Here is what I recommend. We need a Constitutional Amendment to redistrict Minnesota according to our 2010 Census, providing just 102 House Districts, down from 134.

And only 51 Senate Districts, no longer 67.

The money saved will be significant, when there will be one fourth fewer public servants to house and support in the Capitol, and across the state.

Monday, February 8, 2010

Are We Lost Yet?

With Monday morning's New York Times came an Op-Ed piece by Princeton Economics Professor Paul Krugman, a regular columnist. His view of the capacity of the American Government to manage our nation was dire. He writes,

"We've always known that America's reign as the world's greatest nation would eventually end. But most of us imagined that our downfall, when it came, would be something grand and tragic."

"What we're getting instead is less a tragedy than a deadly farce. Instead of fraying under the strain of imperial overstretch, we're paralyzed by procedure. Instead of reenacting the decline and fall of Rome, we're re-enacting the dissolution of 18th century Poland."

After recounting the "disappearance" of all Polish territory by 1795, Krugman accuses the U.S. Senate of a determination to make that failed Polish legislature look good by comparison to the current U.S. Congress.

As one who had high hopes for the two Democratic-led branches of our newly-elected
government, I have to agree today that America is nearly lost, and that our government is largely dysfunctional in this winter of severe discontent.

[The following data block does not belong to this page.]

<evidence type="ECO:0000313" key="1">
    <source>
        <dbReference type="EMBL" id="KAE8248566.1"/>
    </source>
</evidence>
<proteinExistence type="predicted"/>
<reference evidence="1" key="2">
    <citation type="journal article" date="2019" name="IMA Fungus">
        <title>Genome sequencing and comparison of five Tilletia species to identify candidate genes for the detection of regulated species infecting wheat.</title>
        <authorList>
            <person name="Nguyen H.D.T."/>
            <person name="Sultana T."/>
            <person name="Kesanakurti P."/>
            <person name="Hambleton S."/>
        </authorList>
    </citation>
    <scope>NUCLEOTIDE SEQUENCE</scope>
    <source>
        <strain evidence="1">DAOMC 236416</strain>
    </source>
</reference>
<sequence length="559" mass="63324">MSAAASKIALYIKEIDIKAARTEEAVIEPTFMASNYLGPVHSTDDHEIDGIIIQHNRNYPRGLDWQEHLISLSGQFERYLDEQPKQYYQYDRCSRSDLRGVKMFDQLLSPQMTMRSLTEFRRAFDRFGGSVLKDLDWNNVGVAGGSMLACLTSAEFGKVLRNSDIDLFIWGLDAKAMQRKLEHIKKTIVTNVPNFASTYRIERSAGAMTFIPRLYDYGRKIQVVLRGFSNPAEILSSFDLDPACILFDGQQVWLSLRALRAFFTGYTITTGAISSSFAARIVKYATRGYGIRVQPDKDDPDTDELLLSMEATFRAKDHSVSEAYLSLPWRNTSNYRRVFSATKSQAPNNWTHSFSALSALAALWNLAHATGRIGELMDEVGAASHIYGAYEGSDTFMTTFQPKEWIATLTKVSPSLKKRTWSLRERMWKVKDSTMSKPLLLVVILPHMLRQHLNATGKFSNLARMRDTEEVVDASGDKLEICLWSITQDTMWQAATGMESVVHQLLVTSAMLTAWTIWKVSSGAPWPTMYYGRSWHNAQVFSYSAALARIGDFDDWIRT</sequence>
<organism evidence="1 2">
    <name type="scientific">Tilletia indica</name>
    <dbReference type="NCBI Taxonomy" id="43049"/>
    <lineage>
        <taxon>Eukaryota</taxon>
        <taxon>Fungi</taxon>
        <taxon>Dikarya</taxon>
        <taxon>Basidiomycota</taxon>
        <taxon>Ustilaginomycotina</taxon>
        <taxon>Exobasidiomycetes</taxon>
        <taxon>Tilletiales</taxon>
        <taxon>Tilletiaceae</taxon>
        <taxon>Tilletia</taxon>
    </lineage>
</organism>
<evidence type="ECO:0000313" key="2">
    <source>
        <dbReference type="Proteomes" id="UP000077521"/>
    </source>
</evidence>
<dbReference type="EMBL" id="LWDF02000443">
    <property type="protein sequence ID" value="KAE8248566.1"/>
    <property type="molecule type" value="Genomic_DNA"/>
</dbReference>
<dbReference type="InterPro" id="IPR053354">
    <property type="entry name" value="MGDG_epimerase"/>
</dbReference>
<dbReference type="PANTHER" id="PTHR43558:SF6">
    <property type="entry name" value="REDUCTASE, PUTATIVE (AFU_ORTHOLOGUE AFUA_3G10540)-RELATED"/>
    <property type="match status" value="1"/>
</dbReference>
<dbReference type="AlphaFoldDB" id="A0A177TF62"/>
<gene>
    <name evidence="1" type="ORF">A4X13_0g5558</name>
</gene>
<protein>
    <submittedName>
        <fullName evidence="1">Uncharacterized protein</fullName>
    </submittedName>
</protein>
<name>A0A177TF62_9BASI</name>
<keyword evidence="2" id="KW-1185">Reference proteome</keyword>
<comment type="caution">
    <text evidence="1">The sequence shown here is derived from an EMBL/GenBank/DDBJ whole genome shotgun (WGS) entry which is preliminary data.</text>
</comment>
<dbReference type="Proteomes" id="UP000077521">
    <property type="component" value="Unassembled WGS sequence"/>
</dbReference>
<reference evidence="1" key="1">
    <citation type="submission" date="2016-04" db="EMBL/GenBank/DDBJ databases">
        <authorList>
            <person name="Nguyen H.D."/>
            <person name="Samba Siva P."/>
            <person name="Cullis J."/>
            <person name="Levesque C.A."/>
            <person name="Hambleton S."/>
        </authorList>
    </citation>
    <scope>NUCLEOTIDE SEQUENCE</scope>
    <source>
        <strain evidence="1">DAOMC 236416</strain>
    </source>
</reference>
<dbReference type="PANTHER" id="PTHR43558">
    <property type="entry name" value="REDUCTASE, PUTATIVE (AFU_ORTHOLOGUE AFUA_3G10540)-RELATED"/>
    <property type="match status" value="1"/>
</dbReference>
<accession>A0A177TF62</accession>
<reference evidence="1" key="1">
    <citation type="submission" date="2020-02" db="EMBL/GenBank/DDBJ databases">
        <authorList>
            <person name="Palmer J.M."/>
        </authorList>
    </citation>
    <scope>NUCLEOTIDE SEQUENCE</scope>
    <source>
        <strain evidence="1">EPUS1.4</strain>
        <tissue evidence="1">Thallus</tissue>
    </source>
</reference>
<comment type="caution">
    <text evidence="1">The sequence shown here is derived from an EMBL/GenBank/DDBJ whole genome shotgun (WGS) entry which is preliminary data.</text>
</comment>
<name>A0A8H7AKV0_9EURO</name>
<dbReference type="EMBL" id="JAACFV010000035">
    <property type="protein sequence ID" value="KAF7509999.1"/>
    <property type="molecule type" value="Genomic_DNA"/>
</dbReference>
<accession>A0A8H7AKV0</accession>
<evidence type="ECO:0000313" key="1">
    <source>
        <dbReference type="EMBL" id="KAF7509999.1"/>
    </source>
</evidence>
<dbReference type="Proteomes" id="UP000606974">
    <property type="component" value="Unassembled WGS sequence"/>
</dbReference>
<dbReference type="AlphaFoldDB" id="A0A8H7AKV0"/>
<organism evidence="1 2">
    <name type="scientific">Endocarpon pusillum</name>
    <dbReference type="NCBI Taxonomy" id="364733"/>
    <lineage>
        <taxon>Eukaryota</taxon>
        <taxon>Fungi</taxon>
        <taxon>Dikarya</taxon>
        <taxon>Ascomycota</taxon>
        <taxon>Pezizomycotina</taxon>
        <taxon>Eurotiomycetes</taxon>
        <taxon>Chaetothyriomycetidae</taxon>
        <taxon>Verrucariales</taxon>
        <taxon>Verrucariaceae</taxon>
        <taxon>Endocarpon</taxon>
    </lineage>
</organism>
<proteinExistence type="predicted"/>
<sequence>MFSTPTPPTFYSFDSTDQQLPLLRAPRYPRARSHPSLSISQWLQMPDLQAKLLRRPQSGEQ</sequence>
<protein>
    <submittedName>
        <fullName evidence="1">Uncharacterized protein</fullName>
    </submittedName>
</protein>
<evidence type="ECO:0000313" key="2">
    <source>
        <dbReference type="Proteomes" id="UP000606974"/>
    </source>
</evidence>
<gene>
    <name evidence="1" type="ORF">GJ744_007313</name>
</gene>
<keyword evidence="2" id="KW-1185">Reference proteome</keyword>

In 2009 we saw the dragged-out delay until June in seating Senator Franken, who provided the 60th vote to end continual GOP filibustering. Then incredibly, the long overdue healthcare reform was blocked for the entire year. In stalled senate committees, and with industry-scripted campaigns of distortion and lying, a "movement emerged" to capture media attention and interrupt serious law making.

Now in 2010 we have one senator after another holding up presidential appointments to federal positions, and action on practically anything, because the warped Senate customs permit it, and because narrow-gauge politicians hold Senate performance hostage for their petty and partisan gain.

Wall Street had been rescued from collapse by two administrations, only to continue now with its unregulated instruments of deception and its culture of obscene bonus payouts with other people's money. Congressional action? Not with the current paralysis.

In a world threatened by changing climate, terrorized by desperate fighters who violently are resisting age-old conquest and domination, the United States cannot even write sensible laws about its immigrants, its schools, or modern air and rail travel.

With permanent job losses and housing foreclosures killing the dreams of generations,
one would hope that we could come together to address our many economic and fiscal problems. Yet we are collectively afraid to redesign and levy fair taxes for public purposes! At any level of government.

Yes, I must admit that America's best days have already occurred - some decades in the past. Rather than hope now for a rebirth of patriotism, I can only pray for divine intervention.